A recent BBC post highlights some interesting new facts around second screen usage and discusses what some see as today’s second screen app.

First, some stats from marketing agency Digital Clarity:

  • 80% of under-25s used a second screen to communicate with friends while watching TV and
  • 72% used Twitter, Facebook or a mobile app to comment on shows

Clearly, viewers aren’t waiting for TV producers to engage them; they’re doing it themselves around their own social graphs and popular social networking apps (see: Twitter, Facebook).  While Twitter CEO Dick Costello recently proclaimed that the “second screen is Twitter,” it is only now because the alternatives are limited.

However, there’s a ripe opportunity here.  The BBC also referenced a Nielsen mobile study which showed over 85% of mobile and PC users accessing the web while watching TV, though just under a quarter were viewing content related to the TV show they were viewing.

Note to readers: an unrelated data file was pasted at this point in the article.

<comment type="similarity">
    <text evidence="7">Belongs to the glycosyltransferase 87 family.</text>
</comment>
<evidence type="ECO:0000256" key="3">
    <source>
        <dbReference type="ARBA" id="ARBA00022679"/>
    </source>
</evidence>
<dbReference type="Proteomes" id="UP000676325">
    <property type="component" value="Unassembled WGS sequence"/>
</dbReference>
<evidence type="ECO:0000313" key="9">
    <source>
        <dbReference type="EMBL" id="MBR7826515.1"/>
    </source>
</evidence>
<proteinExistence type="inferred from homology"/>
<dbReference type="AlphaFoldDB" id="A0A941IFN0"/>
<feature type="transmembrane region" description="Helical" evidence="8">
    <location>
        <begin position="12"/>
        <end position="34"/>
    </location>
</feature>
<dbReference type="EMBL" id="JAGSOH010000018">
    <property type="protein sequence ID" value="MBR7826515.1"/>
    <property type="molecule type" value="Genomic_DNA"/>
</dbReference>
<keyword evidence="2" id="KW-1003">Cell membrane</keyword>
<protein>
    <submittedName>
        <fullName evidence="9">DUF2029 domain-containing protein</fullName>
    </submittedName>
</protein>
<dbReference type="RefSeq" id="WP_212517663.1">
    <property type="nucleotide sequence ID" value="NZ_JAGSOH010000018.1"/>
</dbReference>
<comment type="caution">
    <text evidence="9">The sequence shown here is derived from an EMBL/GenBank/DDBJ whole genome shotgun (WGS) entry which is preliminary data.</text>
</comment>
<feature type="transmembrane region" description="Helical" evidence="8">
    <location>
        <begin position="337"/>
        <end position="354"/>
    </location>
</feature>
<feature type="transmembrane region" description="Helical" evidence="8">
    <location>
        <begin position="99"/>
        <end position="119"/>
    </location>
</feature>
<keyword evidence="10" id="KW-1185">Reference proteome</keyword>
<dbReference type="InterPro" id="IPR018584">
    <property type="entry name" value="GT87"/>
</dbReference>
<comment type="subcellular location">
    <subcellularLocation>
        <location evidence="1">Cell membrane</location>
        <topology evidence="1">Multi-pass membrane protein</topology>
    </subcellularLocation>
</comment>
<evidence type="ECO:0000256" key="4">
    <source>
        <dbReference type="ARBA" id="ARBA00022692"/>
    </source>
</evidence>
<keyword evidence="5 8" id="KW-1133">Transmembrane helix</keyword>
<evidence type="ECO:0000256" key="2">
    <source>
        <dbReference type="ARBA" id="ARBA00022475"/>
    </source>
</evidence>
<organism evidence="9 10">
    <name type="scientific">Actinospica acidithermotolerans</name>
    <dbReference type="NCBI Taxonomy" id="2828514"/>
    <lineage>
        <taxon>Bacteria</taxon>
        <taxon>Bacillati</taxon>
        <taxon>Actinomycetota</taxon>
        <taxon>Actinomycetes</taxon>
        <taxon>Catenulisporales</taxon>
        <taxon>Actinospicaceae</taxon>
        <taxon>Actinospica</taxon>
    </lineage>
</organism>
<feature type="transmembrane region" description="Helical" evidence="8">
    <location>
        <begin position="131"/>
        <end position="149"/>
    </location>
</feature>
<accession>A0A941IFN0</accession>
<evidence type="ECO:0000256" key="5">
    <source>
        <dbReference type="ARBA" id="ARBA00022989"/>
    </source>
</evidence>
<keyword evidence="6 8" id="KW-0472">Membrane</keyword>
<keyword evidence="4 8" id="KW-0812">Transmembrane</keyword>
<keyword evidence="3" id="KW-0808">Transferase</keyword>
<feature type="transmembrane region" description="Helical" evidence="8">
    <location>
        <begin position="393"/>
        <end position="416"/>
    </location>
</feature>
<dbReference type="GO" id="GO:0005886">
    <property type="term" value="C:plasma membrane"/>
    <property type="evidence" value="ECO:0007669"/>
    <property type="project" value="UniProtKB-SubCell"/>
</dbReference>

How to leverage this opportunity?  More engaging sites and applications need to be created, so viewers can get a richer experience and be plugged in more with their friends.  Clearly, new platforms will enable watching TV to be more social, whether from TV producers or from advertisers looking to “join the conversation” as they like to say.  Who chooses to lead the way is still to be determined.